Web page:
Characteristics of Successful Savers • Grinstead et al. (2011) study of IDA program participants in American Dream Demonstration Implications • About 4 of 5 low-income working families are “asset •Learning needs vary. If resources poor” with < 3 months expenses at the federal allow, financial education should be poverty level to survive a financial crisis tailored and individualized (e.g., • Hours of participation in financial education program, higher matched cap, prior use of a savingsfinancial coaching) account, and greater educational attainment were •Peer financial counseling associated with greater likelihood of savings and saving goal achievement option to savings coaches http://www.afcpe.org/assets/pdf/vol_22_issue_2_grinstea d_mauldin_sabia.pdf is a low-cost •High match rates and match caps motivate people to save •Provide a link between people’s saving goals and financial education content
Characteristics of Successful Savers • Rha et al.(2006) study of the effect of “self-control mechanisms on saving behavior: SCF data – (e.g., saving goals, anticipation of future expenses, saving rules including saving regularly or saving one family member’s income) Implications •Behavioral variables affect savings behavior at all income levels • Household saving behavior was strongly •Help people establish realistic affected by mechanisms that help people personal “savings rules” practice self-control; 56% spent < income • Households with savings rules were •Help people anticipate future financial much more likely to spend < income than planning needs those without rules http://www.afcpe.org/assets/pdf/vol-1722-self-controlmechanisms.pdf •Teach financial goal-setting and provide tools with which to do it
Characteristics of Successful Savers • Hogarth & Anguelov (2003) study of savings by low-income households, SCF data Implications • Ability to save was associated with socioeconomic (e.g., income) & demographic (e.g., education) characteristics, expectations (e.g., about future income), motivations (e.g., a reason to save), access to resources, & institutional environment (e.g., credit checks on potential depositors) •Poor households could still probably not meet short-term emergencies • 60% of households at or below poverty level indicated they saved http://www.afcpe.org/assets/pdf/vol1411.pdf •Even poor households can save although amount is low; people at all income levels were savers •Hispanics were more likely to be savers than White households in this study; not always the case •Expectations and motivations matter •Support policies and programs that promote saving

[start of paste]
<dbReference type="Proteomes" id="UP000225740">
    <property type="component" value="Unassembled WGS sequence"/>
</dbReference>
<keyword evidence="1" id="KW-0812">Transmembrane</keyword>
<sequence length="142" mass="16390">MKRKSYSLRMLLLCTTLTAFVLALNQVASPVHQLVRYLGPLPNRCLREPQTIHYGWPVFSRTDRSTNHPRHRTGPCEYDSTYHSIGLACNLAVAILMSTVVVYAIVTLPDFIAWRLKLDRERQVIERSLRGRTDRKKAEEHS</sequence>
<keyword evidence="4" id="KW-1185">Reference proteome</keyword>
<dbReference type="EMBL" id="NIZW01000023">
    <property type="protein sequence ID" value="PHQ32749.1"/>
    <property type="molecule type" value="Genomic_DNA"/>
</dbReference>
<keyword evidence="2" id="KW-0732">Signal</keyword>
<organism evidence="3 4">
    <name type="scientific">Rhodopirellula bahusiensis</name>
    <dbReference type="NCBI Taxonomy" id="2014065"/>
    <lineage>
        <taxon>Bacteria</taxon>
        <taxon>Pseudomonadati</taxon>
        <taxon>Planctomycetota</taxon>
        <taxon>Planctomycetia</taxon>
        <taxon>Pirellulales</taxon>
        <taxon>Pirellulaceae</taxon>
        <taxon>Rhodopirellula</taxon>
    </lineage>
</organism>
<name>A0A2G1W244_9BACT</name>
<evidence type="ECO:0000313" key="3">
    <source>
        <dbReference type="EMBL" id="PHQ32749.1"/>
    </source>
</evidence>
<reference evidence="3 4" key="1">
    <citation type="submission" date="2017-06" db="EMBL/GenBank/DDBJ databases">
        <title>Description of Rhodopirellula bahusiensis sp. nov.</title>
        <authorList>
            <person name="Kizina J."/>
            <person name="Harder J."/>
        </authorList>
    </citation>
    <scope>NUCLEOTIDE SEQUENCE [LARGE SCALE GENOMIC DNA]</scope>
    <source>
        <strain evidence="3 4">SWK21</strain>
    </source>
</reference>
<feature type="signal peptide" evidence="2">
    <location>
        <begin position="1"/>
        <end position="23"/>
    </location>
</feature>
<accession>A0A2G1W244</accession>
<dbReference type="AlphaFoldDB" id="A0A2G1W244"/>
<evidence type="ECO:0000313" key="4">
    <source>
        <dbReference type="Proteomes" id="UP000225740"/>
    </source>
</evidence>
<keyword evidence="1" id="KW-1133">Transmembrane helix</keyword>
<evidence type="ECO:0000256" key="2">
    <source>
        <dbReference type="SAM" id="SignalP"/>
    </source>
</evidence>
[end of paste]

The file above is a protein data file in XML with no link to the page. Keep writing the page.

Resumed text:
Research About Savings Barriers and Resources
Savings Barrier: Scarcity of Attention • Urgent current expenses trump saving for future priorities Implications •Automated savings • Scarcity engrosses people in current needs •Auto escalation (e.g., Save More Tomorrow) • If financially distressed: less mental capacity to address problems & •Form 8888 for automatic tax refund future goals savings • Eldar Shafir (Princeton): Why Having •www.futureme.org (send e-mail to your future self) Too Little Means So Much: http://money.cnn.com/2013/12/01/leader •Target-date lifecycle funds ship/saving-money.moneymag/
Savings Barrier: Exponential Growth Bias • “Tendency to linearize exponential functions when assessing them intuitively” –People severely underestimate how much interest they earn on savings or pay on credit cards • Biased people borrow more, save less, and favor shorter maturities • Stango, V. and Zinman, J. (2009), Exponential Growth Bias and Household Finance. The Journal of Finance, 64: 2807–2849. Implications •Teach The Rule of 72 so people understand “doubling periods” •Use hands-on activities to illustrate the effects of compound interest on debt and savings – http://rci.rutgers.edu/~boneill/assignme nts/sliderule1.html – http://rci.rutgers.edu/~boneill/assignme nts/sliderule2.html
Savings Barrier: Time Delays • Research by Tam et al.: The longer Implications the time delay in saving (e.g., a month vs. a year), the less •Think short-term in “baby steps” accurately people can estimate their future savings •Save paycheck to paycheck instead • People overestimate what they think of hoping for a future change (e.g., raise, job change) or windfall they can save in the future • Whenever there is a delay, people think that things will get better • http://pss.sagepub.com/content/earl y/2013/12/19/0956797613512129.a bstract •Don’t focus on $1 million at retirement; focus on savings progress year to year